Winter 1966 • Vol. XXVIII No. 1 Book ReviewsJanuary 1, 1966 |

The Education of Daniel J. Boorstin

The Americans: The National Experience by Daniel J. Boorstin. Random House, $8.95. Daniel J. Boorstin's repudiation of the Communist Party is long since behind him, but his effort to atone for what he would be the first to call his intellectual sins is an apparently endless process. No other American historian of our time is so ridden—so imaginatively dominated—by memories of the 1930s. Although he has frequently been criticized for his habit of foreshortening history, his simple-minded panning from then to now, actually the gravest fault in his work is not that he is presenticentric but that he is haunted by the ghost of his youth. The Americans: The National Experience has—to be sure—many admirable qualities. Like Boorstin's earlier volume on the colonial period, it displays an immense zest for historical research, an analytical skill which is often brilliant, and a supple literary style. But what robs these volumes of their potential greatness, incredibly vulgarizes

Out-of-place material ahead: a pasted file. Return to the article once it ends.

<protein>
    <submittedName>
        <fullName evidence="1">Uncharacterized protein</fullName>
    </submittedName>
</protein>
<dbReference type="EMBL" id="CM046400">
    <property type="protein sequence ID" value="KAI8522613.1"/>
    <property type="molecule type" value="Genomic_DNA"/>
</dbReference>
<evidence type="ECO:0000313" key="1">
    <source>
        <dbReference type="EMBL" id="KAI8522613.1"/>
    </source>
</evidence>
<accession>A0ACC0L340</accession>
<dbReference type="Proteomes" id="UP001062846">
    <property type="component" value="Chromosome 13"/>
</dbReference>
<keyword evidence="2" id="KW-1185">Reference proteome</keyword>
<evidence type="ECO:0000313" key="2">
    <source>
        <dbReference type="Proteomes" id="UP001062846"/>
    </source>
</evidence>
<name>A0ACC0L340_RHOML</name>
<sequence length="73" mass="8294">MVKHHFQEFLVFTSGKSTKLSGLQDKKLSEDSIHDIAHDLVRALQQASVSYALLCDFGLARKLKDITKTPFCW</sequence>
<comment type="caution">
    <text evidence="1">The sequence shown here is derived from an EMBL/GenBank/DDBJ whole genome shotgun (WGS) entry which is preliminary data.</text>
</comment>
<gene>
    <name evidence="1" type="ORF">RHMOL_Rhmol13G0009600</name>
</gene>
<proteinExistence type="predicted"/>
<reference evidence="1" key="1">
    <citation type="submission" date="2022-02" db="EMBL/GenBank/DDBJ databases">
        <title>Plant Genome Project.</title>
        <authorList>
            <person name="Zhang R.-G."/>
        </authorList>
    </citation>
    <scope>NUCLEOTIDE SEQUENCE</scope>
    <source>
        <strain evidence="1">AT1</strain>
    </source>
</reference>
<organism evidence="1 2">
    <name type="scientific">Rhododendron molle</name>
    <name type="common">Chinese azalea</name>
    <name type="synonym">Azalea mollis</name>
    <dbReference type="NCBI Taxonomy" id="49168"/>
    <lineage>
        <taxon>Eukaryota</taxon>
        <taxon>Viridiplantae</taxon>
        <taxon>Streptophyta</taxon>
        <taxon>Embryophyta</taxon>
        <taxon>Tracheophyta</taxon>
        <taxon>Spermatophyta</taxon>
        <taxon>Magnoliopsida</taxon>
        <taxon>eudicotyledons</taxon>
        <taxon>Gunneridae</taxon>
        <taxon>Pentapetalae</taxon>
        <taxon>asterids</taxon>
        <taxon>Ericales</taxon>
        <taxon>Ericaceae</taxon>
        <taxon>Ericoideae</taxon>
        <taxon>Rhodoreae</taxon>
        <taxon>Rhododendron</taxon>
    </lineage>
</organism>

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The Nightclerk

By Irving Malin

The Americans: The National Experience by Daniel J. Boorstin. Random House, $8.95. Daniel J. Boorstin's repudiation of the Communist Party is long since behind him, but his effort to atone […]

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